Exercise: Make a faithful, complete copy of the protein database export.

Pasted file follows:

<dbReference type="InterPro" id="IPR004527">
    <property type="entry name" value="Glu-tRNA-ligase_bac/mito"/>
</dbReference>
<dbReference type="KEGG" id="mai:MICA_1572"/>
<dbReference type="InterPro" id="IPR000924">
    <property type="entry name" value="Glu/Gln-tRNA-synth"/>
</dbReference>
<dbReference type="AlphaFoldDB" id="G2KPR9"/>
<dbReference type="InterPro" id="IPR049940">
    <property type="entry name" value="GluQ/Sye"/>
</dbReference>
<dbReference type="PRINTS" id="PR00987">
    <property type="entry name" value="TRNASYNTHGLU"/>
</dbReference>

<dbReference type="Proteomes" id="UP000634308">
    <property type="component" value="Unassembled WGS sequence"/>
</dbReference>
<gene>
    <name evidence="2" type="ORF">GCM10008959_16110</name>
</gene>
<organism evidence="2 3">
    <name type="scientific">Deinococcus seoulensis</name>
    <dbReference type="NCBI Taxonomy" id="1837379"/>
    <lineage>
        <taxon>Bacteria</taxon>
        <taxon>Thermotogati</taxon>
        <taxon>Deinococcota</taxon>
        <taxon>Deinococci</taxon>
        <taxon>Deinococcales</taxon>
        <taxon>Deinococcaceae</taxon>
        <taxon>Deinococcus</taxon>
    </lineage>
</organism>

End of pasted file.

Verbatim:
<dbReference type="InterPro" id="IPR004527">
    <property type="entry name" value="Glu-tRNA-ligase_bac/mito"/>
</dbReference>
<dbReference type="KEGG" id="mai:MICA_1572"/>
<dbReference type="InterPro" id="IPR000924">
    <property type="entry name" value="Glu/Gln-tRNA-synth"/>
</dbReference>
<dbReference type="AlphaFoldDB" id="G2KPR9"/>
<dbReference type="InterPro" id="IPR049940">
    <property type="entry name" value="GluQ/Sye"/>
</dbReference>
<dbReference type="PRINTS" id="PR00987">
    <property type="entry name" value="TRNASYNTHGLU"/>
</dbReference>

<dbReference type="Proteomes" id="UP000634308">
    <property type="component" value="Unassembled WGS sequence"/>
</dbReference>
<gene>
    <name evidence="2" type="ORF">GCM10008959_16110</name>
</gene>
<organism evidence="2 3">
    <name type="scientific">Deinococcus seoulensis</name>
    <dbReference type="NCBI Taxonomy" id="1837379"/>
    <lineage>
        <taxon>Bacteria</taxon>
        <taxon>Thermotogati</taxon>
        <taxon>Deinococcota</taxon>
        <taxon>Deinococci</taxon>
        <taxon>Deinococcales</taxon>
        <taxon>Deinococcaceae</taxon>
        <taxon>Deinococcus</taxon>
    </lineage>
</organism>